Medical Interns Spend 87 percent of Their Work Time Away From Patients

MedicalResearch.com Interview with:

Krisda Chaiyachati, MD, MPH, MSHPAssistant Professor , Medicine, Perelman School of MedicineClinical Innovation Manager, Penn's Center for Health Care InnovationPerelman School of MedicineMedical Director, Penn Medicine's FirstCall Virtual Care

Dr. Chaiyachati

Krisda Chaiyachati, MD, MPH, MSHP
Assistant Professor
Medicine, Perelman School of Medicine
Clinical Innovation Manager
Penn’s Center for Health Care Innovation
Perelman School of Medicine
Medical Director, Penn Medicine’s FirstCall Virtual Care  

MedicalResearch.com: What is the background for this study? What are the main findings? 

Response: The United States spends more than $12 billion annually on training young doctors who have rates of burnout and depression at an alarmingly high rate. Yet, we have limited evidence as to what they are doing while training in the hospital. We sought to glimpse into how their day is spent. In the largest study to date, we observed 80 first-year internal medicine physicians (“interns”) for nearly 2200 hours across 194 work shifts at 6 different sites. Our research sought to understand what medical residents did by categorizing training activities into themes such as time spent in education or patient care. 

MedicalResearch.com: What should readers take away from your report?

Response: We believe our findings reveal a previously hidden picture of how young physicians are trained, and the reality of medical practice today. Interns spend 87 percent of their work time away from patients, half of that time being spent interacting with electronic health records. Of the 13 percent of time spent with patients face-to-face, much of it is spent multitasking in other activities such as interacting with the electronic health record and coordinating care with other health care workers.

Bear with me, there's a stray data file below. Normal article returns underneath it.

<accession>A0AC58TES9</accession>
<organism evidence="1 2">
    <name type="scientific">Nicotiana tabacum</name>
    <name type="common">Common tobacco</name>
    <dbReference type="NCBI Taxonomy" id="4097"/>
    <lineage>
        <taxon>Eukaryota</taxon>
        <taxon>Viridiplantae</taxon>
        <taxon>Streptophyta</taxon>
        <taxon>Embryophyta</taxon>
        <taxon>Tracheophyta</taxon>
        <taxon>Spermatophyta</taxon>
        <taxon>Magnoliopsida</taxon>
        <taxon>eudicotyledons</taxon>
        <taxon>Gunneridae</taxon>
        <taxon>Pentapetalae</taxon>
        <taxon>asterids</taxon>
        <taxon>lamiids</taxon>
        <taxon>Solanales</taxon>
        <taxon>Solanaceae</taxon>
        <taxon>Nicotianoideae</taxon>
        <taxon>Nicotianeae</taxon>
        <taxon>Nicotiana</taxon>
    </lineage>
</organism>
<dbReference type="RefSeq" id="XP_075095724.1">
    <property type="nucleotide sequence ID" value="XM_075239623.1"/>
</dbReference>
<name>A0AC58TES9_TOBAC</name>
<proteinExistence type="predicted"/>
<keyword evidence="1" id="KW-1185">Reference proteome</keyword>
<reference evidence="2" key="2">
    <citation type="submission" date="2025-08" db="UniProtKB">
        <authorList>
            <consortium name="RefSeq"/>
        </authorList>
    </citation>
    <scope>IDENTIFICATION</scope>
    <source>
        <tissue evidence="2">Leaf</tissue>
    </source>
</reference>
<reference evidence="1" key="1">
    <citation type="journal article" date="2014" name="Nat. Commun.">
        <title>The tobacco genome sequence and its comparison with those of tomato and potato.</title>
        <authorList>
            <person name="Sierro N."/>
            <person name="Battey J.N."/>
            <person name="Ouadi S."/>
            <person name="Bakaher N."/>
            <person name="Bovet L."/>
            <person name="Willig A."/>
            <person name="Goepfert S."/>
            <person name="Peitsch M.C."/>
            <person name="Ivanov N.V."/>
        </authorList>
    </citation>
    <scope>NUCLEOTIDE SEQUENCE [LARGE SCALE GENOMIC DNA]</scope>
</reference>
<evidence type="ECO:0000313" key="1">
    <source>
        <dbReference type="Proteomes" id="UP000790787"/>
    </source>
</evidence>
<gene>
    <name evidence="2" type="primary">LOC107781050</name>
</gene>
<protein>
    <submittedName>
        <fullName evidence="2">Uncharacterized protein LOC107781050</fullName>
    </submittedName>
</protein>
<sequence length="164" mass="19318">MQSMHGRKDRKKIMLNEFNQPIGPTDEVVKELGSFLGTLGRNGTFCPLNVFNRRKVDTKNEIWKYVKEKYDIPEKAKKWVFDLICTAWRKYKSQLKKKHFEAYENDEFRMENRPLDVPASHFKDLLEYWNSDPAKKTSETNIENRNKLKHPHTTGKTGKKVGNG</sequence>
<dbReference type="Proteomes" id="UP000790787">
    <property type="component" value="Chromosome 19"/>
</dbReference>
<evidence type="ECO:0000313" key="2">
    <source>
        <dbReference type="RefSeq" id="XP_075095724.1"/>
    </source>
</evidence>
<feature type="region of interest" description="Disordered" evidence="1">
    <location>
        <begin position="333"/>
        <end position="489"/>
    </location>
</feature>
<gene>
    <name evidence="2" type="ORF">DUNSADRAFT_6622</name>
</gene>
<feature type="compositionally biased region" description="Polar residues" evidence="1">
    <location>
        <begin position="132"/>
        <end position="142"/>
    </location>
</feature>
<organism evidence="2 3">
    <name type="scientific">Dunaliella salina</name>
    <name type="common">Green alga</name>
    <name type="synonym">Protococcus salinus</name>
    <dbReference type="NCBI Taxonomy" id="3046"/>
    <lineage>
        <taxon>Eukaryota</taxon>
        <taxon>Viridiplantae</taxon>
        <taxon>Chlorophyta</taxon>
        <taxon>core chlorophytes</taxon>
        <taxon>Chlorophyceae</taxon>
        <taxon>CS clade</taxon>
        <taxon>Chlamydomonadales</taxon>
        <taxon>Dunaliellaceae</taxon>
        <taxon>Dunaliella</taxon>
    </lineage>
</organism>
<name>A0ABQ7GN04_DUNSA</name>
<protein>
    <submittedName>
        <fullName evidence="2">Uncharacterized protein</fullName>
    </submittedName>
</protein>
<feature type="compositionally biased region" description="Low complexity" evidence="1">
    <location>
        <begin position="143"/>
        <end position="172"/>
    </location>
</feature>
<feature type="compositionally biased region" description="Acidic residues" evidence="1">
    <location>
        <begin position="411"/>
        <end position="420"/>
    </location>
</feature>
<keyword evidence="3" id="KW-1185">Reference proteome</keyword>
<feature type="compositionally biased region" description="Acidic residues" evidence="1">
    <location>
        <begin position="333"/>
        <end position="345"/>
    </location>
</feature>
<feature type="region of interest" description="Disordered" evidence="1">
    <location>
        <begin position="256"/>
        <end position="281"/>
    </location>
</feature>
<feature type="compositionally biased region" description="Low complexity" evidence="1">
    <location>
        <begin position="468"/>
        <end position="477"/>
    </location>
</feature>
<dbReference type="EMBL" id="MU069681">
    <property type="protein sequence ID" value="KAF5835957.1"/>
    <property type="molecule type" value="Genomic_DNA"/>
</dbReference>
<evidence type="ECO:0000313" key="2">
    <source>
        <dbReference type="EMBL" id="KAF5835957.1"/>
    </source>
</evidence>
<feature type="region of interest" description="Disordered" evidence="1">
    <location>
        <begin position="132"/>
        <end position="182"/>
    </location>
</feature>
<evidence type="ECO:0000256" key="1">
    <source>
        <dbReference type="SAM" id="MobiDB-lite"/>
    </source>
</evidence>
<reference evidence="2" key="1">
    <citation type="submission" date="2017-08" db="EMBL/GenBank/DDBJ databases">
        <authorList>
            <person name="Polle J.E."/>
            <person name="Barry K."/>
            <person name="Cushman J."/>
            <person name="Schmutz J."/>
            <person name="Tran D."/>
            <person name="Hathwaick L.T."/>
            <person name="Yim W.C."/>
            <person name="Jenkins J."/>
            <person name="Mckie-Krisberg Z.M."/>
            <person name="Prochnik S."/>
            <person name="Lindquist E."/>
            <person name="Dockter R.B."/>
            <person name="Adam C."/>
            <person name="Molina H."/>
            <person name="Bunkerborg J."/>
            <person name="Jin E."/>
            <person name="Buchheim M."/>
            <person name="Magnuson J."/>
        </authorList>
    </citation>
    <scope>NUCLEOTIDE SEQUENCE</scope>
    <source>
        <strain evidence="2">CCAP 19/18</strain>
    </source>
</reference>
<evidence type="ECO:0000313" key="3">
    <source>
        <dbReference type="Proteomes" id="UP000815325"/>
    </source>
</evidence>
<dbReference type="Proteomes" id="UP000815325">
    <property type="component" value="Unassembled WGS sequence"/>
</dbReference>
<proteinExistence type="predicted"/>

MedicalResearch.com: What recommendations do you have for future research as a result of this work?

Response: Although interns are spending a significant amount of time not interacting directly with patients, our study is not designed to tell us whether or not this allocation of time is a “good” or “bad” signal. That could come with further research into how time spent on these shifts affects patient care or physician well-being.

Indirect patient care has tradeoffs. If it takes time away to the point that patients feel like we aren’t listening to their needs or we lose out on human interactions that provide physicians with a sense of purpose, that is a bad thing. But if it helps us diagnose diseases more efficiently, then maybe that’s not that bad in the end.

At minimum, we believe our study can help residency program leaders take stock of what their interns are doing and consider whether the time and processes are right for developing the physicians we need tomorrow.

Citation:

Chaiyachati KH, Shea JA, Asch DA, et al. Assessment of Inpatient Time Allocation Among First-Year Internal Medicine Residents Using Time-Motion Observations. JAMA Intern Med. Published online April 15, 2019. doi:10.1001/jamainternmed.2019.0095

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